Do you find yourself wanting to eat multiple times throughout the day? Have you ever stopped and asked yourself: Why am I eating right now? Am I really hungry? Our body needs fuel (calories) and nutrients (macro and micronutrients) to function properly, but sometimes we want to eat for reasons other than physical needs and this is called head hunger or emotional hunger.
Differentiating Between Physical Hunger and Head Hunger
Physical hunger is the body’s need for fuel and nutrients that usually results in eating a healthy food choice. Signs of physical hunger include the stomach feeling empty and growling and may include the physical cues of weakness, fatigue and irritability. If we consume the healthy portions of food, meals should sustain us for about 4-5 hours.
Head hunger or emotional hunger is the desire to eat for any other reason than physical hunger. When we experience head hunger, it is generally for a trigger food or a comfort food rather than a healthy choice. Cues for eating from head hunger may include boredom, habit, stimulation (see food, smell food), and emotions like celebrating with food or finding comfort in food from stress, sadness or loneliness.
Head and emotional hunger is very common and is a common barrier to weight loss, but you can overcome it! Becoming aware of head/emotional hunger and practicing the four items I’ve listed below can help you combat emotional eating, and help you reach your health and weight goals!
Four Ways to Overcome Head Hunger
- Be aware of head hunger. Being aware of head hunger is an important step. Many times, we eat because of head hunger thinking it is physical hunger. Head hunger can be so strong that you believe it is physical hunger. Learn to differentiate physical hunger from head hunger. You can start to make this distinction by keeping a food journal. Your food journal should include the foods that you ate, the time, the place that you ate (in the car, at the work desk, etc) and the reason that you ate (stress, boredom, etc). Then, you can find trends and patterns in eating behaviors and identify triggers that contribute to emotional eating. Once you are aware of trends and patterns in your eating, you can set yourself up for success.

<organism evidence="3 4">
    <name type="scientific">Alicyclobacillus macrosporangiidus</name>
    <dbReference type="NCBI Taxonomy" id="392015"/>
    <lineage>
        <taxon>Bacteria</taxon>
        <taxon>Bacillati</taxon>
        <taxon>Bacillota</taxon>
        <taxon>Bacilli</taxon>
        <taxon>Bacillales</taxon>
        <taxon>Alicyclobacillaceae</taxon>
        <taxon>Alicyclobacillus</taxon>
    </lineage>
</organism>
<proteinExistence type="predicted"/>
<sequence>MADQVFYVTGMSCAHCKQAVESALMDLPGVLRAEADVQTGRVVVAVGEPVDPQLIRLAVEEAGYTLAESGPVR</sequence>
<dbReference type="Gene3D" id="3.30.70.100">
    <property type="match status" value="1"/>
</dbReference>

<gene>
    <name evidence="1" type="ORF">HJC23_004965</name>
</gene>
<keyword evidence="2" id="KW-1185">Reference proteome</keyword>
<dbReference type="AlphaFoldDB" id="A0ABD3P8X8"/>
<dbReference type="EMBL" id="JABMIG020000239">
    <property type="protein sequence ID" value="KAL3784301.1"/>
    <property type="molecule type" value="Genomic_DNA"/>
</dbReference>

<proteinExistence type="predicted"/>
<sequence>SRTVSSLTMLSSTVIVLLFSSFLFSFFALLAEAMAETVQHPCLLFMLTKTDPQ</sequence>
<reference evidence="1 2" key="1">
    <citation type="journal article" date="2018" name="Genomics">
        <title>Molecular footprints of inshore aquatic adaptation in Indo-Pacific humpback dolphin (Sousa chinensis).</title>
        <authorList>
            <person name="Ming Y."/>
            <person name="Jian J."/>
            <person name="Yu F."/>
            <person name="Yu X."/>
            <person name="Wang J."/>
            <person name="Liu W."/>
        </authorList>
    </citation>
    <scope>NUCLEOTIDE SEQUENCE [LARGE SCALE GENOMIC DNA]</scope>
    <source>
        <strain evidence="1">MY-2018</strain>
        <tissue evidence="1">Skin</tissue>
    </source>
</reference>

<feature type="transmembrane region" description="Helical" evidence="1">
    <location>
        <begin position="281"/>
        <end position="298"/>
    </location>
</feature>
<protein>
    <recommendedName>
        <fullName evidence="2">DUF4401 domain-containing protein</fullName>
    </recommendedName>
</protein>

- Just say NO. Avoid giving in to the head hunger craving. When a craving hits, ask yourself if you are truly physically hungry or if it is head hunger. If it is head hunger, practice positive self-talk (ex. I am not physically hungry, I am in control, I am getting healthy, etc). Next, get busy doing something else for 10 minutes. If we can redirect our thoughts to something else and distract ourselves for 10 minutes, the craving should pass. For example, walk outside for fresh air (if its daylight); go into a different room and stretch; work on a project/puzzle; or call a friend or family member. You can set yourself up for success by distracting yourself to avoid eating overhead hunger.
- Out of sight, out of mind. The saying “out of sight, out of mind” works well with head hunger. Remove any trigger foods from your refrigerator/freezer, pantry, car, purse, desk, etc . It is much more difficult to resist the chips or candy bar if they are readily accessible and visibly tempting us. Set yourself up for success, not failure!
- Create your Plan B. Be proactive and create a Plan B when head hunger is screaming at you. Find healthy alternatives for managing stress and emotions like breathing exercises, talking with a friend, coworker or family member, and simple exercises like stretching and walking. Get involved in groups and activities like weight loss surgery support groups or exercise groups. Following these tips will be challenging at first, but you can do it! New habits can be awkward and difficult at first. Every day that you resist these temptations you will get stronger. You will be changing old eating behavior patterns and creating new, healthy behaviors that support your weight loss surgery lifestyle.
The more you practice differentiating between physical hunger and head hunger, it will become second-nature. Here are a few examples of identified triggers and a new strategy that can be put in place.
|Identified Trigger||Redirection Opportunity|
|Visit your coworker’s desk with the candy jar||Go for a 5-10 minute walk instead|
|Night-time eating from boredom||Read a good book or enjoy your hobby|
|Expensive car repairs||Get a second opinion|
|Eating fast food or convenience foods after work||Cook weekly and break down into meals for each day|
|Your boss gives you more work and you’re stressed||Call someone you trust and brainstorm how to get it done|
Overcoming head hunger will be a valuable strategy to help you to lose weight plus maintain it and put you in charge of your success!